India could block Research in Motion (RIM) from 31 March 2011 after government officials expressed dissatisfaction with access to Blackberry services.
By submitting your personal information, you agree that TechTarget and its partners may contact you regarding relevant content, products and special offers.
The Indian government is concerned that terrorists could use encrypted services to co-ordinate attacks. In a parliamentary written answer, junior telecoms minister Sachin Pilot said Indian security agencies are not satisfied with RIM's offer of access to Blackberry Messenger (BBM) services data, reports Reuters.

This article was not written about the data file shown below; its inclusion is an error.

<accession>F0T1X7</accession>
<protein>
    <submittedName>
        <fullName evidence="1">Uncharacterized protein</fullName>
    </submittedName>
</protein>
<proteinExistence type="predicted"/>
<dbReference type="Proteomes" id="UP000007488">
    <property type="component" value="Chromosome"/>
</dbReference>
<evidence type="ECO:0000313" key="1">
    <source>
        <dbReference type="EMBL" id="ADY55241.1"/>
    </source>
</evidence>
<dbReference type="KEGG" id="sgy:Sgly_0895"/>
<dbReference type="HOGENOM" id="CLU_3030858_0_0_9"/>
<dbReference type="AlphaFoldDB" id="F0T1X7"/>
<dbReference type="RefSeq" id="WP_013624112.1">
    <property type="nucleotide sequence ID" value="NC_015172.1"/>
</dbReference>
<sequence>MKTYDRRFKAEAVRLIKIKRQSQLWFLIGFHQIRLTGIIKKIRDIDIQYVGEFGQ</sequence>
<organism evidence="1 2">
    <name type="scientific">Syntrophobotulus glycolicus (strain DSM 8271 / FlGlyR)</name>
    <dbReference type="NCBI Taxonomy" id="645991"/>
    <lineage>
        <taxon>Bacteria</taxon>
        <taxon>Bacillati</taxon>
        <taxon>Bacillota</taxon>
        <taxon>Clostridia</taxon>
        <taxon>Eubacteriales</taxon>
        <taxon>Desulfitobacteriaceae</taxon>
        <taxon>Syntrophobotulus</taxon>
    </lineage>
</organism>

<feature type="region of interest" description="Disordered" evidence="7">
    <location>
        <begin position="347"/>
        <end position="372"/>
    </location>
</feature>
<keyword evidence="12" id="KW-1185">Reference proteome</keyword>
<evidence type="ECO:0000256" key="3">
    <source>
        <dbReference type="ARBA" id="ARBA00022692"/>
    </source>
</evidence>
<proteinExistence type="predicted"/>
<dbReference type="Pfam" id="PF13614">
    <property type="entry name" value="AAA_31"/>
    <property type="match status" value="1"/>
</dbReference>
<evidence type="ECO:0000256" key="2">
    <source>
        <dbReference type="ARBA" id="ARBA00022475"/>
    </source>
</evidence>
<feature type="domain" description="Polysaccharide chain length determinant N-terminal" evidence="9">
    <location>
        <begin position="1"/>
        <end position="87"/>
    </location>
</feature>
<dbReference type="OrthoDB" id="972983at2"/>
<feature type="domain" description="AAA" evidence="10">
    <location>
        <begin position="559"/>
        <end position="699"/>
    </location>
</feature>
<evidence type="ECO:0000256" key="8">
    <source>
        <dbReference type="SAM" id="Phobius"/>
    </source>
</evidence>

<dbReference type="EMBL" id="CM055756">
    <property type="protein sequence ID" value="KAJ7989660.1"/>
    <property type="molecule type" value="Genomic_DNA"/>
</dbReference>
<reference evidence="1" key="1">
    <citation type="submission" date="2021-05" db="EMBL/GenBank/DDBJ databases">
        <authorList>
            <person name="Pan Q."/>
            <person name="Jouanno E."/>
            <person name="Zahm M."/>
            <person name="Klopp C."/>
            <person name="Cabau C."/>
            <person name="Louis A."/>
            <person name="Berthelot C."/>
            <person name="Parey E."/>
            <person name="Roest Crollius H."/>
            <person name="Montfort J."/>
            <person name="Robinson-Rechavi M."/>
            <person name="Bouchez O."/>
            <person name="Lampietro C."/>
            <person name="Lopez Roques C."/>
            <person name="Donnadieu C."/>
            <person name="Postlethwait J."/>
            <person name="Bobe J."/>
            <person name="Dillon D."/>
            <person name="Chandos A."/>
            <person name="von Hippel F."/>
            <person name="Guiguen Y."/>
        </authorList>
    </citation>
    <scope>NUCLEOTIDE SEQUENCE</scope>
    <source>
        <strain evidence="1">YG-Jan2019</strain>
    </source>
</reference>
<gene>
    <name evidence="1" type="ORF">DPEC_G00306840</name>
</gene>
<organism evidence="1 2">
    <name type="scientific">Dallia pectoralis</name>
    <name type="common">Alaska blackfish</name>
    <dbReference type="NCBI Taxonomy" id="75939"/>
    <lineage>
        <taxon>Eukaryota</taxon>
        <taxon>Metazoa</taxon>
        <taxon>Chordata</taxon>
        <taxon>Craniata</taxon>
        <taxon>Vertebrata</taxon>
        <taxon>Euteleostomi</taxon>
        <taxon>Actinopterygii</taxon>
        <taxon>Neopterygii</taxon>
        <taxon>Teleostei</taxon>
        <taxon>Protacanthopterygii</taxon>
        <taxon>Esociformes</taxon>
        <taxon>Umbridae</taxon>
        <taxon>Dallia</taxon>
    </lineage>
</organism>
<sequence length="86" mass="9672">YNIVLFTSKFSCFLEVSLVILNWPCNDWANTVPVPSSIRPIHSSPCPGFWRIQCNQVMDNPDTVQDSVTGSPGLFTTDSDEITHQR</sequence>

According to a report by Indian newspaper, the Economic Times, a government official involved with developments says India will insist on access to corporate data by the end of March, a deal similar to those in Saudi Arabia and the UAE, which have access to RIM enterprise services.
Research In Motion (RIM) said in January it cannot give the Indian government a means of monitoring its corporate mail service running on the firm's Blackberry handsets.
In February, Pilot said in a written parliamentary answer, "Telecom service providers should launch a service only after it has been demonstrated to the security agencies that it can be intercepted."
Nokia has set up servers in India and is testing the ability for Indian officials to monitor consumer email services, reports the Wall Street Journal.
In August 2010, the Indian government threatened to ban Blackberry services if it failed to provide the government full access to its services.
The threat was revoked after RIM agreed to address the government's security concerns by 31 January 2011.